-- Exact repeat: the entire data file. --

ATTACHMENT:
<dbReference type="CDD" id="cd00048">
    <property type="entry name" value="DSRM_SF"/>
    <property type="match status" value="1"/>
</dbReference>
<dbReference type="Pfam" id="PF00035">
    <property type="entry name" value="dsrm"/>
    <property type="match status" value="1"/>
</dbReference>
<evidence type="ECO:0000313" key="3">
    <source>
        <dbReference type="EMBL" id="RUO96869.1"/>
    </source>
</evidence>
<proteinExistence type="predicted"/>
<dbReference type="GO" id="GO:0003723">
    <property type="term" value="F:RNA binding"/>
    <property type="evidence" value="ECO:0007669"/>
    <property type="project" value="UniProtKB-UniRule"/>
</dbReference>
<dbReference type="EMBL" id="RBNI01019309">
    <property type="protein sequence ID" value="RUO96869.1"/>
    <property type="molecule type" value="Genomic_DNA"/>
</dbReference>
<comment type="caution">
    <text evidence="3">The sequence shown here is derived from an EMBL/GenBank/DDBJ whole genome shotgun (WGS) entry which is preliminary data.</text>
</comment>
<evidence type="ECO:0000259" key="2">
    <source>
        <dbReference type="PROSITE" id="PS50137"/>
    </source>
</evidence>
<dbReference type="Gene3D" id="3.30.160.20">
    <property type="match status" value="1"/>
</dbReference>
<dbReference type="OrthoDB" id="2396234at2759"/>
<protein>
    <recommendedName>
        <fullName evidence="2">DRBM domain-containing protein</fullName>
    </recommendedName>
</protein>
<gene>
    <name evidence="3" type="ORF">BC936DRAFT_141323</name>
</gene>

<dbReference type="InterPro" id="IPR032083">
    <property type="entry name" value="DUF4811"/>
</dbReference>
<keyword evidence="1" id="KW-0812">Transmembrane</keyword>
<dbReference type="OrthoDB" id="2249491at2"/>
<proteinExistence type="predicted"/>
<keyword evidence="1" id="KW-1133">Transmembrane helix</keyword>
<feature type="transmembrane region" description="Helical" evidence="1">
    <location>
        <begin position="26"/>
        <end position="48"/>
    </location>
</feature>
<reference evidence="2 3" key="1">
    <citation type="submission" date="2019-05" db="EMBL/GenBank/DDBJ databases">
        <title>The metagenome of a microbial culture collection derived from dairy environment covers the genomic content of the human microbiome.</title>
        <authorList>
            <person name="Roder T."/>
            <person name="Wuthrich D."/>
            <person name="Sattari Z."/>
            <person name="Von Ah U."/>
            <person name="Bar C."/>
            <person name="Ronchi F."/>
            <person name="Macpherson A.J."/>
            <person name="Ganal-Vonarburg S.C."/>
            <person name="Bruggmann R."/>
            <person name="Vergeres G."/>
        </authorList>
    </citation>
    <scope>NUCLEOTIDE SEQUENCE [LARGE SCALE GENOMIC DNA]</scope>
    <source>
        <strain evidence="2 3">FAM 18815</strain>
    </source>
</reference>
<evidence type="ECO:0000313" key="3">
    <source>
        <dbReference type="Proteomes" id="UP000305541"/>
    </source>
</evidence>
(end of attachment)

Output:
<dbReference type="CDD" id="cd00048">
    <property type="entry name" value="DSRM_SF"/>
    <property type="match status" value="1"/>
</dbReference>
<dbReference type="Pfam" id="PF00035">
    <property type="entry name" value="dsrm"/>
    <property type="match status" value="1"/>
</dbReference>
<evidence type="ECO:0000313" key="3">
    <source>
        <dbReference type="EMBL" id="RUO96869.1"/>
    </source>
</evidence>
<proteinExistence type="predicted"/>
<dbReference type="GO" id="GO:0003723">
    <property type="term" value="F:RNA binding"/>
    <property type="evidence" value="ECO:0007669"/>
    <property type="project" value="UniProtKB-UniRule"/>
</dbReference>
<dbReference type="EMBL" id="RBNI01019309">
    <property type="protein sequence ID" value="RUO96869.1"/>
    <property type="molecule type" value="Genomic_DNA"/>
</dbReference>
<comment type="caution">
    <text evidence="3">The sequence shown here is derived from an EMBL/GenBank/DDBJ whole genome shotgun (WGS) entry which is preliminary data.</text>
</comment>
<evidence type="ECO:0000259" key="2">
    <source>
        <dbReference type="PROSITE" id="PS50137"/>
    </source>
</evidence>
<dbReference type="Gene3D" id="3.30.160.20">
    <property type="match status" value="1"/>
</dbReference>
<dbReference type="OrthoDB" id="2396234at2759"/>
<protein>
    <recommendedName>
        <fullName evidence="2">DRBM domain-containing protein</fullName>
    </recommendedName>
</protein>
<gene>
    <name evidence="3" type="ORF">BC936DRAFT_141323</name>
</gene>

<dbReference type="InterPro" id="IPR032083">
    <property type="entry name" value="DUF4811"/>
</dbReference>
<keyword evidence="1" id="KW-0812">Transmembrane</keyword>
<dbReference type="OrthoDB" id="2249491at2"/>
<proteinExistence type="predicted"/>
<keyword evidence="1" id="KW-1133">Transmembrane helix</keyword>
<feature type="transmembrane region" description="Helical" evidence="1">
    <location>
        <begin position="26"/>
        <end position="48"/>
    </location>
</feature>
<reference evidence="2 3" key="1">
    <citation type="submission" date="2019-05" db="EMBL/GenBank/DDBJ databases">
        <title>The metagenome of a microbial culture collection derived from dairy environment covers the genomic content of the human microbiome.</title>
        <authorList>
            <person name="Roder T."/>
            <person name="Wuthrich D."/>
            <person name="Sattari Z."/>
            <person name="Von Ah U."/>
            <person name="Bar C."/>
            <person name="Ronchi F."/>
            <person name="Macpherson A.J."/>
            <person name="Ganal-Vonarburg S.C."/>
            <person name="Bruggmann R."/>
            <person name="Vergeres G."/>
        </authorList>
    </citation>
    <scope>NUCLEOTIDE SEQUENCE [LARGE SCALE GENOMIC DNA]</scope>
    <source>
        <strain evidence="2 3">FAM 18815</strain>
    </source>
</reference>
<evidence type="ECO:0000313" key="3">
    <source>
        <dbReference type="Proteomes" id="UP000305541"/>
    </source>
</evidence>